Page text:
Fish composition, but not richness or abundance, differ among Phragmites, Typha, and Schoenoplectus zones during a high-water year.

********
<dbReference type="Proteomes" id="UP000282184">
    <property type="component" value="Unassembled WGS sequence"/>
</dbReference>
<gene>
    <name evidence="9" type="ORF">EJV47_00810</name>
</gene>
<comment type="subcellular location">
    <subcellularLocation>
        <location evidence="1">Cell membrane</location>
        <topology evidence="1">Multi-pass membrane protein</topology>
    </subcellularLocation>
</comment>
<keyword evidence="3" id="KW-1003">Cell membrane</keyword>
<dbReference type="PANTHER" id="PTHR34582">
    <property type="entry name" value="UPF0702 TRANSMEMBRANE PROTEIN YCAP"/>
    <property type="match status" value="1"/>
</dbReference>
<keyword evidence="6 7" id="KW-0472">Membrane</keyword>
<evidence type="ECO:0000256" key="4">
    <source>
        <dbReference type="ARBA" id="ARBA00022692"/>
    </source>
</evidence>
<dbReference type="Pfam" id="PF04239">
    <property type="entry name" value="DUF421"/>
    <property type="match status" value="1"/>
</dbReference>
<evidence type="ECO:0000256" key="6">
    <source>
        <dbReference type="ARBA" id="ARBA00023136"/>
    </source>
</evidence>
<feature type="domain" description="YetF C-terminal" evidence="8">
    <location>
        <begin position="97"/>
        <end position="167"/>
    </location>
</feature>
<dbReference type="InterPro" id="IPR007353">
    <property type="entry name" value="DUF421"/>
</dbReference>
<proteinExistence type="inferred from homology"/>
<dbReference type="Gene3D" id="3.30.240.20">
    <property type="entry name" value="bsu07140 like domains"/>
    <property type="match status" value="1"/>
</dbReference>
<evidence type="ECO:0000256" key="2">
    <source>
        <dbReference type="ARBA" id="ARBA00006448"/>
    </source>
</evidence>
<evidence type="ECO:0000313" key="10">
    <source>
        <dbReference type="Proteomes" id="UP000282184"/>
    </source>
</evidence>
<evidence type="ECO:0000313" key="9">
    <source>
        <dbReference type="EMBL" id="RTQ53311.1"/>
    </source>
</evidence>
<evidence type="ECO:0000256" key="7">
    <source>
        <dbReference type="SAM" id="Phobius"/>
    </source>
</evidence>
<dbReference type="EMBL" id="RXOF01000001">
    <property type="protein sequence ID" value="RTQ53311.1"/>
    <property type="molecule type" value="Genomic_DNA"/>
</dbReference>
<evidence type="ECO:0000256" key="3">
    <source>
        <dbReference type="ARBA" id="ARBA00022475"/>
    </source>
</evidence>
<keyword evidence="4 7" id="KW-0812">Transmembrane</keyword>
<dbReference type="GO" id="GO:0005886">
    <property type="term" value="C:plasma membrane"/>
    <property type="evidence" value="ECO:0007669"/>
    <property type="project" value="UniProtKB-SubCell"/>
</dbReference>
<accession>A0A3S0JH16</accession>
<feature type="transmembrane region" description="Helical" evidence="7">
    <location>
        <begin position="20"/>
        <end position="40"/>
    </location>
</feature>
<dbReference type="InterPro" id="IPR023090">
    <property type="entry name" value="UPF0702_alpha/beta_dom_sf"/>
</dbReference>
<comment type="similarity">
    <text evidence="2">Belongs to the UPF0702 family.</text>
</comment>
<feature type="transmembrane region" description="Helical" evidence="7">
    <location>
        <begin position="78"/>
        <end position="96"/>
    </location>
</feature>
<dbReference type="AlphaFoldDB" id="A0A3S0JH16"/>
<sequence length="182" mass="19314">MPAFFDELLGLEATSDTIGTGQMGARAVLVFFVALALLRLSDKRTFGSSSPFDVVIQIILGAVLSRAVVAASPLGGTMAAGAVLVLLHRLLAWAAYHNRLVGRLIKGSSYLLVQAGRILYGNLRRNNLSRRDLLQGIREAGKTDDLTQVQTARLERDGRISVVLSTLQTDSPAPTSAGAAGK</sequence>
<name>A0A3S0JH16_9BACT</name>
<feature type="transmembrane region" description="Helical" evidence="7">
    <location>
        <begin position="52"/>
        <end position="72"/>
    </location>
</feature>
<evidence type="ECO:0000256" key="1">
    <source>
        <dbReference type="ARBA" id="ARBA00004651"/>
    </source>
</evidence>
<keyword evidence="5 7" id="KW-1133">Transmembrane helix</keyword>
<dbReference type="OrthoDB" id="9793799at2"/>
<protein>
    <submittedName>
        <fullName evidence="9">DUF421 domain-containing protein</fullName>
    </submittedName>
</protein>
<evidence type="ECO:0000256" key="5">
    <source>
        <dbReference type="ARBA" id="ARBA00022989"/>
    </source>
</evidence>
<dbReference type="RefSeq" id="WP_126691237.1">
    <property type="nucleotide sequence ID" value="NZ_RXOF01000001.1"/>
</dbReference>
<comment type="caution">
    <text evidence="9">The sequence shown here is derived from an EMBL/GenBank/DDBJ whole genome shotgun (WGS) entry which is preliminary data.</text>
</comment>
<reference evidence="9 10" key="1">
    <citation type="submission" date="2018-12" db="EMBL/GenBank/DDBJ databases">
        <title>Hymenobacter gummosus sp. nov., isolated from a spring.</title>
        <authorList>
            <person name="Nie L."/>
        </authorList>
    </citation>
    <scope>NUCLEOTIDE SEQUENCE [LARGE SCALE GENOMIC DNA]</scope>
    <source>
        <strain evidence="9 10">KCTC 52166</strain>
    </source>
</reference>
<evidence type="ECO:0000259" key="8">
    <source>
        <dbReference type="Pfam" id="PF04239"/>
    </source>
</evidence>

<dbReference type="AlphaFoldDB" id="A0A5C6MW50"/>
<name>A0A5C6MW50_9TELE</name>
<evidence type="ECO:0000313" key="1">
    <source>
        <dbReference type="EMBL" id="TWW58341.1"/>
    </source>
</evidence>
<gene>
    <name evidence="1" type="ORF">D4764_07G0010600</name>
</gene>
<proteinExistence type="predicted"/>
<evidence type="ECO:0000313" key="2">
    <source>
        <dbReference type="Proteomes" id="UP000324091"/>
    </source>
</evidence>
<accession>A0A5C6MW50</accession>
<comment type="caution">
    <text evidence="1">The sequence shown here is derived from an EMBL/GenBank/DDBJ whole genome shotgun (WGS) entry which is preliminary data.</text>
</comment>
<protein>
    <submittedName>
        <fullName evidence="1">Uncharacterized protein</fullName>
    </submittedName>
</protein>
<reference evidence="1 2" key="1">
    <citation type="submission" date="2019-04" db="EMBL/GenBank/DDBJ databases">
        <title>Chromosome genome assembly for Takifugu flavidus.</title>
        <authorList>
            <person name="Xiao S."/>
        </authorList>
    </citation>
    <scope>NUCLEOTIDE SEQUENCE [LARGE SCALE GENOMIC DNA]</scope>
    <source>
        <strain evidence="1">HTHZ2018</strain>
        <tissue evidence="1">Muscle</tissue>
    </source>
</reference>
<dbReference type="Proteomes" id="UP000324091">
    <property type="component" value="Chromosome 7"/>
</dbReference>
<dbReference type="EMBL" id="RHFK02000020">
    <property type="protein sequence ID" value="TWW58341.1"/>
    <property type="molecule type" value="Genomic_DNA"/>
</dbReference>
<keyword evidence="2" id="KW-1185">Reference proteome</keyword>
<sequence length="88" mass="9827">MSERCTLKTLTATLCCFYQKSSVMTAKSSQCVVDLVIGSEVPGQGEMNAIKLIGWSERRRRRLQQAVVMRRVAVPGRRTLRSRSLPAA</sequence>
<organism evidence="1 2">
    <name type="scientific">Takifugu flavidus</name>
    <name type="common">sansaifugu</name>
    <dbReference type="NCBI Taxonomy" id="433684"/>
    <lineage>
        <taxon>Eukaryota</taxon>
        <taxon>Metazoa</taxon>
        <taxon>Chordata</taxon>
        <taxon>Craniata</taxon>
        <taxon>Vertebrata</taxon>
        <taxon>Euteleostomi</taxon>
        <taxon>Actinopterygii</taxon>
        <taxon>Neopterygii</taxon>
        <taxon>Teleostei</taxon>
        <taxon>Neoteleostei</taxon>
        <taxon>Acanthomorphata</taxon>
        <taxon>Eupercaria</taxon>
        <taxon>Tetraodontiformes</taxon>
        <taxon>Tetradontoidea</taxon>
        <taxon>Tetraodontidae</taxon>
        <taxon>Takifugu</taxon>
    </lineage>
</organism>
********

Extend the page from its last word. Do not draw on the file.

Phragmites australis (ssp australis) is an aggressive colony-forming species that displaces emergent vegetation in North America, including native bulrushes (Schoenoplectus sp.) and both native and invasive cattails (Typha sp.). Phragmites expansion can alter habitat and negatively affect reptiles, amphibians, and birds; less is known about Phragmites' utility as fish habitat and its impact on fish communities in freshwater coastal wetlands. To assess fish use of Phragmites in summer, we compared habitat characteristics, water quality, and fish community composition, diversity, and abundance among stands of flooded Phragmites, Typha, and Schoenoplectus at 16 sites across four regions of the Laurentian Great Lakes. Despite marked differences in water quality (higher pH and morning dissolved oxygen in Schoenoplectus) and habitat characteristics (higher stem density in Phragmites), there were no significant differences in fish species richness or catch per unit effort among vegetation types; there was a distinct fish assemblage in Schoenoplectus (more Cyprinids) compared to both Phragmites and Typha (more Centrarchids). This suggests that expansion of Phragmites or Typha at the expense of Schoenoplectus may alter wetland fish assemblages; however, with no clear differences in other fish community metrics, flooded Phragmites may provide habitat for some fishes during the summer, in the study wetlands.